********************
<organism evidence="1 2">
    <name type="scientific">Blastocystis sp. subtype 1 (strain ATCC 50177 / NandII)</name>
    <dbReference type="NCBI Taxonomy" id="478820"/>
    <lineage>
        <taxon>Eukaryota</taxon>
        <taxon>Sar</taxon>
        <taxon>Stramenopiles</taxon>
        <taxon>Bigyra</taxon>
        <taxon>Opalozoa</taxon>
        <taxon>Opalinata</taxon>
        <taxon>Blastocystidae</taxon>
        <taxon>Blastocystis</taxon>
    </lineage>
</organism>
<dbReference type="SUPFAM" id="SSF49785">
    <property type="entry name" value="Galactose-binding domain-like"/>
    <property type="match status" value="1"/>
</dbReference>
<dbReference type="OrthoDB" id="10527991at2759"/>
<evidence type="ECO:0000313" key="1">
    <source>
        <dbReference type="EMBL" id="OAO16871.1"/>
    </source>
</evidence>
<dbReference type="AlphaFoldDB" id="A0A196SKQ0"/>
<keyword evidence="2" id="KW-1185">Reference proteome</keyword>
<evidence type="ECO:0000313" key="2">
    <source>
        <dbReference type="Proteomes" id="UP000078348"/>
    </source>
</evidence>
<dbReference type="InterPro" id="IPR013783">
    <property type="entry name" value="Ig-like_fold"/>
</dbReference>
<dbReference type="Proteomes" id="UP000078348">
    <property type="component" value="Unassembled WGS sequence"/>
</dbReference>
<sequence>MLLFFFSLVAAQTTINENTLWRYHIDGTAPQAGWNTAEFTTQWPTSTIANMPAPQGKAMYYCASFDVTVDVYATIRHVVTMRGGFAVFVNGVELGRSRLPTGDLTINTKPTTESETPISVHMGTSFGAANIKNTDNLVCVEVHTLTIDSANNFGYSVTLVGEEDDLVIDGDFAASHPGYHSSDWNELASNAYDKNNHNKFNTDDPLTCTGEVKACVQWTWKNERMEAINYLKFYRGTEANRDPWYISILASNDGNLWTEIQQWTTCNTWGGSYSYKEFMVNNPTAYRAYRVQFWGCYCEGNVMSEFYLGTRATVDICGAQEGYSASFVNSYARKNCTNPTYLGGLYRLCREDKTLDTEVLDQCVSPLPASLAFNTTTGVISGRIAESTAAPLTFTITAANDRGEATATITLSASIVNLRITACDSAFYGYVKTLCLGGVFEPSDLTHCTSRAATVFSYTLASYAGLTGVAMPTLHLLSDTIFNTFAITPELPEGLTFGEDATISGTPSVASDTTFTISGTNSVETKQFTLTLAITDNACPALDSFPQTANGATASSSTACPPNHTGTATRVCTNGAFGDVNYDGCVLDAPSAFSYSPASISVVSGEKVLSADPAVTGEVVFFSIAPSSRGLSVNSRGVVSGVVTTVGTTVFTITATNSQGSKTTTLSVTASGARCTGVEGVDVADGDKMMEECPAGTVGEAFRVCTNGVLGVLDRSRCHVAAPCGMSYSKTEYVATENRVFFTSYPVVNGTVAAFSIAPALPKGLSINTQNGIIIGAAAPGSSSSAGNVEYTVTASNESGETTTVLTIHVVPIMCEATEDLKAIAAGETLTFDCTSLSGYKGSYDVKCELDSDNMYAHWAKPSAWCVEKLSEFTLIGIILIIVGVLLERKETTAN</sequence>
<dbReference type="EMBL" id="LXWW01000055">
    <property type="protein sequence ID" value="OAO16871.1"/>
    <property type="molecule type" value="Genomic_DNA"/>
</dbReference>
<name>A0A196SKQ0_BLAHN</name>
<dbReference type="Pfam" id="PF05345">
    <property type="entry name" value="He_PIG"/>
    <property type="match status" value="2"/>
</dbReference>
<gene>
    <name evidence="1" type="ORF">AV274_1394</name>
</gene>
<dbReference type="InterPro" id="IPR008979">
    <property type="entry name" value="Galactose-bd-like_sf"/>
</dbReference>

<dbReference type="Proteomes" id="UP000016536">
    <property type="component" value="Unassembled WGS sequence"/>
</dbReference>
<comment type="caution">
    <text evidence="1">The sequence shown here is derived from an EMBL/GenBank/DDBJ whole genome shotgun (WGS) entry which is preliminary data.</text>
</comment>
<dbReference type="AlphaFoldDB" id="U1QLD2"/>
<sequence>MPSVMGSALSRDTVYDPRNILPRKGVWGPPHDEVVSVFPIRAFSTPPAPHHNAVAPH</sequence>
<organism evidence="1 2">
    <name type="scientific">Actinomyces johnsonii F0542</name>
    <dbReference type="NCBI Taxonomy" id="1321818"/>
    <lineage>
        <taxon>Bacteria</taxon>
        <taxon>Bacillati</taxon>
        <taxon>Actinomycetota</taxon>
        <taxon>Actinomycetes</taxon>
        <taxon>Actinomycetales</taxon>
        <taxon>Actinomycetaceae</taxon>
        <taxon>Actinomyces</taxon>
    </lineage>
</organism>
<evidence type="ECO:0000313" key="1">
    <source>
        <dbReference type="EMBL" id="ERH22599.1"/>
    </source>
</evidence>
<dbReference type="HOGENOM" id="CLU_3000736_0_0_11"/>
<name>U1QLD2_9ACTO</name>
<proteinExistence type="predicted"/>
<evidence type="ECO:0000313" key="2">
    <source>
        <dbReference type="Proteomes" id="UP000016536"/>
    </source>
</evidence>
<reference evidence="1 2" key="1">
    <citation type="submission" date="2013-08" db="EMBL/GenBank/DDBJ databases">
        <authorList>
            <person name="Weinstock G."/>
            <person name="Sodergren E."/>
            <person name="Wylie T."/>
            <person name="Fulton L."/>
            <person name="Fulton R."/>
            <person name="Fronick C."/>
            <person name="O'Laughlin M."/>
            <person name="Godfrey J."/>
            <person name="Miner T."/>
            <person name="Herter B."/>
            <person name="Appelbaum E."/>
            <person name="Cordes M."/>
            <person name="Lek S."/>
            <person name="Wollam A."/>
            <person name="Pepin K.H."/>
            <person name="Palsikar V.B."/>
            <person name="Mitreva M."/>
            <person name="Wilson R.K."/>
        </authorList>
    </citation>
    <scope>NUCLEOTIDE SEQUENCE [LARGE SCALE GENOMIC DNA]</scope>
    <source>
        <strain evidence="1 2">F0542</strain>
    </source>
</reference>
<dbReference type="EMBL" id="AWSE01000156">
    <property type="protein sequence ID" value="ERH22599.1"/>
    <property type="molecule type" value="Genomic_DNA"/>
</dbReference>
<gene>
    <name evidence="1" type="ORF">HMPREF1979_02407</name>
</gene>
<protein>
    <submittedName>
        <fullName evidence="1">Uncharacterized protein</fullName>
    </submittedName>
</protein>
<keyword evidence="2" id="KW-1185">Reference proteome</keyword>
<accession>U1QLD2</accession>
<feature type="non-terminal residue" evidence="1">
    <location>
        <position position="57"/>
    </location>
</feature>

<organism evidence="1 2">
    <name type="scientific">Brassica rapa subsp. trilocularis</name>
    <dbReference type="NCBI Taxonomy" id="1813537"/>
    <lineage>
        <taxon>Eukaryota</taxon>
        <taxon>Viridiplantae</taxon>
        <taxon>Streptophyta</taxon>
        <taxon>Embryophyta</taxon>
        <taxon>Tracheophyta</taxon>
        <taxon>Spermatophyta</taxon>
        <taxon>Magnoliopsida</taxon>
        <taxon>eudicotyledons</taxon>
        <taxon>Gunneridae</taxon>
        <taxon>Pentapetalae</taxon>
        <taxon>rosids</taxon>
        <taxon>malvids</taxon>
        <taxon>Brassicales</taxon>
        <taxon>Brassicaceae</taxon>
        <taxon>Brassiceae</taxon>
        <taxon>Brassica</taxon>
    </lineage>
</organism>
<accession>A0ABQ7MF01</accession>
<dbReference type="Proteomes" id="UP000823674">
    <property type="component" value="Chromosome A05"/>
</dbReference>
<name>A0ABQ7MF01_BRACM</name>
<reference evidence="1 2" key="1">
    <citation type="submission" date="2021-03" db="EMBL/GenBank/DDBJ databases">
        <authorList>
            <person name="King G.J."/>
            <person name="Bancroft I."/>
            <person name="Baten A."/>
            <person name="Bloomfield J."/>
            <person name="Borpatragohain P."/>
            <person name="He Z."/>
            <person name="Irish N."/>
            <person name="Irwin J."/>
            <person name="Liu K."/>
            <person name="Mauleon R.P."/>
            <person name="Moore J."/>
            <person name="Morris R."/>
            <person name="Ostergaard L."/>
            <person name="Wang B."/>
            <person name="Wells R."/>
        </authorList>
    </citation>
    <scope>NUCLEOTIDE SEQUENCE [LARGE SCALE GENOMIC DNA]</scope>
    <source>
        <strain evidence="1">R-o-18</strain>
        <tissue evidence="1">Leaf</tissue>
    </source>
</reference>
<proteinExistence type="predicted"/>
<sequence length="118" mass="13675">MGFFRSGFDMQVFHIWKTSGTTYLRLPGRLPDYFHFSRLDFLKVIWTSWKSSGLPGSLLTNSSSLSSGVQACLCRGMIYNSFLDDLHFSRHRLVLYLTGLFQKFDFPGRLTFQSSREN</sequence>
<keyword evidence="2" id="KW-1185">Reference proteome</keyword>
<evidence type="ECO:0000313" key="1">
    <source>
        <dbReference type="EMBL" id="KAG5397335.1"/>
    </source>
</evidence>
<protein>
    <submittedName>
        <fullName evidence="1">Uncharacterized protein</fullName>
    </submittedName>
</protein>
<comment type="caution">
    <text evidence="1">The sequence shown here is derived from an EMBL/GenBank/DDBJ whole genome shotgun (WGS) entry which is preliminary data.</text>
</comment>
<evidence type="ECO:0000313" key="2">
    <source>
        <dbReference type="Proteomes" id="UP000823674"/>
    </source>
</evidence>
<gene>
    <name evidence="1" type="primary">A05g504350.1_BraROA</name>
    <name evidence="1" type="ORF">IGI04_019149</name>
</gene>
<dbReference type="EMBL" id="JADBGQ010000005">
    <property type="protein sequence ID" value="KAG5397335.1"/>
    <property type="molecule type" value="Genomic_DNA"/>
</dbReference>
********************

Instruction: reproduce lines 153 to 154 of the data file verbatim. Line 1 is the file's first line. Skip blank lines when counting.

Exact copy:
        <taxon>Brassiceae</taxon>
        <taxon>Brassica</taxon>